The fabled red heels called Ruby Slippers from classic film "The Wizard of Oz" will soon find their home at the Academy of Motion Picture Arts and Sciences museum. On Wednesday, February 22, the AMPAS announced that actor Leonardo DiCaprio has become the primary benefactor who bought the iconic shoes worn by Judy Garland in the 1939 movie for the yet-to-be-completed museum.
DiCaprio has led a group called "angel donors", whose gifts to the Academy Foundation enabled the purchase. Members of the group include filmmaker Steven Spielberg and Terry Semel, who is the co-chairman of the Los Angeles County Museum of Art as well as the former chairman-CEO of Warner Bros. Pictures and Yahoo.
Academy CEO, Dawn Hudson, said of DiCaprio's action, "Leo's passionate leadership has helped us bring home this legendary piece of movie history." He continued, "It's a wonderful gift to the Academy museum project, and a perfect representation of the work we do year-round to preserve and share our film heritage."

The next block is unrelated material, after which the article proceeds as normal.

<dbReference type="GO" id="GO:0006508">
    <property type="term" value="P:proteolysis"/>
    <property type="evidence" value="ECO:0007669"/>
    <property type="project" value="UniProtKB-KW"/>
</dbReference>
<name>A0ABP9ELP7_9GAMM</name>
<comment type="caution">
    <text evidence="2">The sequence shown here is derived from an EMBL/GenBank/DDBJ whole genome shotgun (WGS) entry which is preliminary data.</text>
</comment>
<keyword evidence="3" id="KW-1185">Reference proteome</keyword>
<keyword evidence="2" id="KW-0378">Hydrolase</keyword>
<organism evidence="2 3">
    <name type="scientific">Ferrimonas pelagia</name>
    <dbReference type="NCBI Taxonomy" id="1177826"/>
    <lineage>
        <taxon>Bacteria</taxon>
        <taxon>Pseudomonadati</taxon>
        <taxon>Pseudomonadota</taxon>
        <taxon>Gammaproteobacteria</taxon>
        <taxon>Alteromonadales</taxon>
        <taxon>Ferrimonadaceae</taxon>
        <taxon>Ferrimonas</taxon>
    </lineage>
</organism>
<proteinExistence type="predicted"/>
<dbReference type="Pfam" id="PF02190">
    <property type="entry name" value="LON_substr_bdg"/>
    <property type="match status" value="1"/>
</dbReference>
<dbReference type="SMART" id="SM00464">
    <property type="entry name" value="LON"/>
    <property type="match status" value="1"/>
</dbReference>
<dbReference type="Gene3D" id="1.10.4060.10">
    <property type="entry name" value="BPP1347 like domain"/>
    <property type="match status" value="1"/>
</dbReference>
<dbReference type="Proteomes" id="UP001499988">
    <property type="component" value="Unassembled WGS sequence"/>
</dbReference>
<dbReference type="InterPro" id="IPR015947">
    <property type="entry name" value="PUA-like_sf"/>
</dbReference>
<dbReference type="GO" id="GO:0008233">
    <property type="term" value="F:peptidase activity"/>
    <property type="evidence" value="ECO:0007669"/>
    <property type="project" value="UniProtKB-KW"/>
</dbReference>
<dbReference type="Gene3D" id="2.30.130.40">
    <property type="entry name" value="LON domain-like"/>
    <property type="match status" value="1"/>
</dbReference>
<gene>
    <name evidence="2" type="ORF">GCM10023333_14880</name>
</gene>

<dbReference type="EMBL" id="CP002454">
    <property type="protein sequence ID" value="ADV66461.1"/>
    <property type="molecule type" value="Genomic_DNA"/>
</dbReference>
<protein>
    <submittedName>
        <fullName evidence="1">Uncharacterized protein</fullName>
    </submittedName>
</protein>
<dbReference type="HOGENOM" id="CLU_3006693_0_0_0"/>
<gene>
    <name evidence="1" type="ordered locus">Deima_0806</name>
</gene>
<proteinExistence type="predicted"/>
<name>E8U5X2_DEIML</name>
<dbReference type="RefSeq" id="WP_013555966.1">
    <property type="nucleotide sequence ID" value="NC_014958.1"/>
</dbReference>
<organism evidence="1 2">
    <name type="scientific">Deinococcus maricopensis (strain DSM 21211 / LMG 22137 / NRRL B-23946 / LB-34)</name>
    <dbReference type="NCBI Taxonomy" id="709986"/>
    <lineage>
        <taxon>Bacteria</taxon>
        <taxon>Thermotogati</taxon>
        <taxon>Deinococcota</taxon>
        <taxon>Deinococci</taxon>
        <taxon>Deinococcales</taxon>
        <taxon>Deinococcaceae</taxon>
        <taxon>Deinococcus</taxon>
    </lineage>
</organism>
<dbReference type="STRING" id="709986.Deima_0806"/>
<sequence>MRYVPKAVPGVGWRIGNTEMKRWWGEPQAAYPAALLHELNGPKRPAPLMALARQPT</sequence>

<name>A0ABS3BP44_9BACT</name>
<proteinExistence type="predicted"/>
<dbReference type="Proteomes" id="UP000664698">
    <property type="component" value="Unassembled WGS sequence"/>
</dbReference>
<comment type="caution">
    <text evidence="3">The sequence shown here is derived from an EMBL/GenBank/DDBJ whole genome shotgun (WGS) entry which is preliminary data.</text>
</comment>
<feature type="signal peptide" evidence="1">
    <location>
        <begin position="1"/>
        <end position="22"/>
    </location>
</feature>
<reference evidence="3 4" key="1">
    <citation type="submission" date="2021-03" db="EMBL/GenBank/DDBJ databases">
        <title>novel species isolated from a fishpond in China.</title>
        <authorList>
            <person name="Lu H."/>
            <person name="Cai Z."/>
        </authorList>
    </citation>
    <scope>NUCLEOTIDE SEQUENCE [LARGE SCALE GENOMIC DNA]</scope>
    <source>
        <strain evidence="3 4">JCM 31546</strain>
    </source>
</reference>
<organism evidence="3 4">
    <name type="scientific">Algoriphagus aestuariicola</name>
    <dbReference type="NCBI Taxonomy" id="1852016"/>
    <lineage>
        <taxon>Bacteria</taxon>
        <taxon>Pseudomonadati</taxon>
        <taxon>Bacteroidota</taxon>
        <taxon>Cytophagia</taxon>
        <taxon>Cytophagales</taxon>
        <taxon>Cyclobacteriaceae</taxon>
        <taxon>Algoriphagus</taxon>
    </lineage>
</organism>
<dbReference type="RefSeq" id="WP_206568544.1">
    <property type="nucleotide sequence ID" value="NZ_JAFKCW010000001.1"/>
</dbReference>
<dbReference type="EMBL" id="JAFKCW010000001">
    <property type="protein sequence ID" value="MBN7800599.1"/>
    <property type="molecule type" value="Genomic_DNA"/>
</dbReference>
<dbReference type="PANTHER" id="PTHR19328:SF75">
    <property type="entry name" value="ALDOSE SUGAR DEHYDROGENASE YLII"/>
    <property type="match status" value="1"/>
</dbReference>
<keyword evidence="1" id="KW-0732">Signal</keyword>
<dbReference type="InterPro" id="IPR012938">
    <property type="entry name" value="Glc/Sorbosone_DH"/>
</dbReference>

Bob Iger, president and CEO of the Walt Disney Co. and chair of the capital campaign for the AMPAS, chimed in, "The Ruby Slippers occupy an extraordinary place in the hearts of movie audience the world over." He added, "This is a transformative acquisition for our collection."
The donated pumps, which are also known as "the Witch's Shoes", are one of four Ruby Slippers pairs worn by Garland's Dorothy in "Wizard of Oz". The shoes are believed to be the ones Garland donned during a close-up and the famous scene of Dorothy clicking her heels three times to return to Kansas.
Author of "The Ruby Slippers of Oz", Rhys Thomas, branded the shoes "the holy grail of all Hollywood Memorabilia." He added, "Of the four pairs of the authentic ruby slippers known to exist, the pair offered by Profiles in History, marked '#7 Judy Garland' and known as the 'Witch Shoes', are the most important and most valuable."
The most famous shoes in movie history are expected to be put on display at the Academy museum as it takes residency in Wilshire's May Company building. The AMPAS, however, still hasn't set an opening date for the planned museum.